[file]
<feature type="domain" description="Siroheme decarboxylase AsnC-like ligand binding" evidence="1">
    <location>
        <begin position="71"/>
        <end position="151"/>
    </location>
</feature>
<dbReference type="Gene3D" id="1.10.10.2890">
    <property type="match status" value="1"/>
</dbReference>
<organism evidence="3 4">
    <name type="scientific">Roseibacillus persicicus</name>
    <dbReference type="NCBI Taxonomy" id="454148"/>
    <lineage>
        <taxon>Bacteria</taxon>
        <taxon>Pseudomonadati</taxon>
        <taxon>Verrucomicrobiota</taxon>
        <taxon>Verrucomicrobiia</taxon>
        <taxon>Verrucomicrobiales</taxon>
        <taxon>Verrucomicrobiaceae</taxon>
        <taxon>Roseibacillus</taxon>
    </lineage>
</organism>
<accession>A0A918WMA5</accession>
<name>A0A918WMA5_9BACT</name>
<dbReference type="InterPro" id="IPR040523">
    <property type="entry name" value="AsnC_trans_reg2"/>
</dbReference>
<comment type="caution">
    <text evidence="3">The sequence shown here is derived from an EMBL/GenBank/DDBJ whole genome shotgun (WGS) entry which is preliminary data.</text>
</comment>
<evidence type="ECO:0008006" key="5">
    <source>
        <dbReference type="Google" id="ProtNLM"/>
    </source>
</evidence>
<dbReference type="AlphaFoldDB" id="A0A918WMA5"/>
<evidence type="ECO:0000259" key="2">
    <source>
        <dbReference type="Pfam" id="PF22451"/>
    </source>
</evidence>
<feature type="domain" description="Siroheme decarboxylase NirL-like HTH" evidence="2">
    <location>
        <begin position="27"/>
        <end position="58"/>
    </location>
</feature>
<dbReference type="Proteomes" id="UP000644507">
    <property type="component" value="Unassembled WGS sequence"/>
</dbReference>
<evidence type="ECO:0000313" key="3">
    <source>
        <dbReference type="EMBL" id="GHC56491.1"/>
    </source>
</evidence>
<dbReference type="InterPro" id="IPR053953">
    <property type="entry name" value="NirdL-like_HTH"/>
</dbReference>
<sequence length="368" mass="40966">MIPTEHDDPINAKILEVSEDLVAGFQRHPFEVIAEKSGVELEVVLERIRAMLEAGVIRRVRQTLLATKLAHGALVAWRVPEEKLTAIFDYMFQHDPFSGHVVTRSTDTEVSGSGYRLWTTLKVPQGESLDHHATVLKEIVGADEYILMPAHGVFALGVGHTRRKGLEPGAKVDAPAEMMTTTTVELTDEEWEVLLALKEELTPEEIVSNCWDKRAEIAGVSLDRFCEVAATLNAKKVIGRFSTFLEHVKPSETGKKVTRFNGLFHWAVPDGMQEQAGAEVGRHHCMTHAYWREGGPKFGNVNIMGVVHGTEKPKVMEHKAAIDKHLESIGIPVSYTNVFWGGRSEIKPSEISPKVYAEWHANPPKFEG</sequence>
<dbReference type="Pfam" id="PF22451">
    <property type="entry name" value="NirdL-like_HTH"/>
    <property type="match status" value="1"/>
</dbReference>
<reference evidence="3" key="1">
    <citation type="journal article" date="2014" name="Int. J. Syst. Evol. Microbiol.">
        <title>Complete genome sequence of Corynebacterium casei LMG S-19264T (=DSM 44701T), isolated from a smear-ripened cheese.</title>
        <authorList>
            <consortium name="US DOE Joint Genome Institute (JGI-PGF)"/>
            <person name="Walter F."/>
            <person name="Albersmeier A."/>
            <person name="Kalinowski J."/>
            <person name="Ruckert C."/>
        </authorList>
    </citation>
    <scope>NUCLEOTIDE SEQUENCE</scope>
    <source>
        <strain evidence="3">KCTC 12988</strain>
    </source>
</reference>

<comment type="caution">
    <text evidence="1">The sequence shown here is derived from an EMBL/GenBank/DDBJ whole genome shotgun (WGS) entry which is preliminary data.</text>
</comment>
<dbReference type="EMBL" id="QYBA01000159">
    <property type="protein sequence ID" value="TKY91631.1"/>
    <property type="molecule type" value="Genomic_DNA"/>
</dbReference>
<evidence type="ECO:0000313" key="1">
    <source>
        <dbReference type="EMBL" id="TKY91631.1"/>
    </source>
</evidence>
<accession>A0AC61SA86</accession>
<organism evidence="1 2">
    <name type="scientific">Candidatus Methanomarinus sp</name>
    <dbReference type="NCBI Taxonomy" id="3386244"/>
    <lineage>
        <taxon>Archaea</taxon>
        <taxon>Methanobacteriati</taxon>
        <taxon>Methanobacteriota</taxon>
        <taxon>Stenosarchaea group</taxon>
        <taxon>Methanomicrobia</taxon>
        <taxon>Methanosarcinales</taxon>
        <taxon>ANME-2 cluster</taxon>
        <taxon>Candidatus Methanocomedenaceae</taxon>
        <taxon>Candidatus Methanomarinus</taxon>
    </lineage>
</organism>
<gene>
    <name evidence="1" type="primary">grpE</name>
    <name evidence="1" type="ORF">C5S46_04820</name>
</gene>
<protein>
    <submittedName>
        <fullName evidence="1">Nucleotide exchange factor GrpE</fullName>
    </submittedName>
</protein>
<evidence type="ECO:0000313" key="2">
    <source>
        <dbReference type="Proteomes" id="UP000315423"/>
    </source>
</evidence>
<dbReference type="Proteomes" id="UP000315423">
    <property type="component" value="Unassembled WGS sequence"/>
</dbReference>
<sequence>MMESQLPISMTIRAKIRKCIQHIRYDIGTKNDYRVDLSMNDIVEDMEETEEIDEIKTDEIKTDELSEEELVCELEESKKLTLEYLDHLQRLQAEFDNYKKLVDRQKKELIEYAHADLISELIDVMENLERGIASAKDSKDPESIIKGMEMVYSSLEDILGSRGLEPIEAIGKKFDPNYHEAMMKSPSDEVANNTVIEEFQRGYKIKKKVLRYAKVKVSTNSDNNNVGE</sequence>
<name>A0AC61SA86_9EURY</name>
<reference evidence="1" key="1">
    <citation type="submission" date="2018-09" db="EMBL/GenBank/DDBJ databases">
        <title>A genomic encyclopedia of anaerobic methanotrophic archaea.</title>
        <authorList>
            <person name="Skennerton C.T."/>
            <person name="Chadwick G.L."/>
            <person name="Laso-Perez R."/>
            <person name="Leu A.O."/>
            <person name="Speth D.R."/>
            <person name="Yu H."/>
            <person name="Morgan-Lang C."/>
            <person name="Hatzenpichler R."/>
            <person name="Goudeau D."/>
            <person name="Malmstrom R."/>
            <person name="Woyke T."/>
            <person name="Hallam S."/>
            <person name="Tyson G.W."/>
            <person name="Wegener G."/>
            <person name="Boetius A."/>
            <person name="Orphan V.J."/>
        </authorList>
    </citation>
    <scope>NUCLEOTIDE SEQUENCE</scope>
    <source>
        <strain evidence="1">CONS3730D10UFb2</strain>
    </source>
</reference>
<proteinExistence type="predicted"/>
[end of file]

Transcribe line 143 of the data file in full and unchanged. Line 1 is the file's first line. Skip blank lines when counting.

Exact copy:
            <person name="Tyson G.W."/>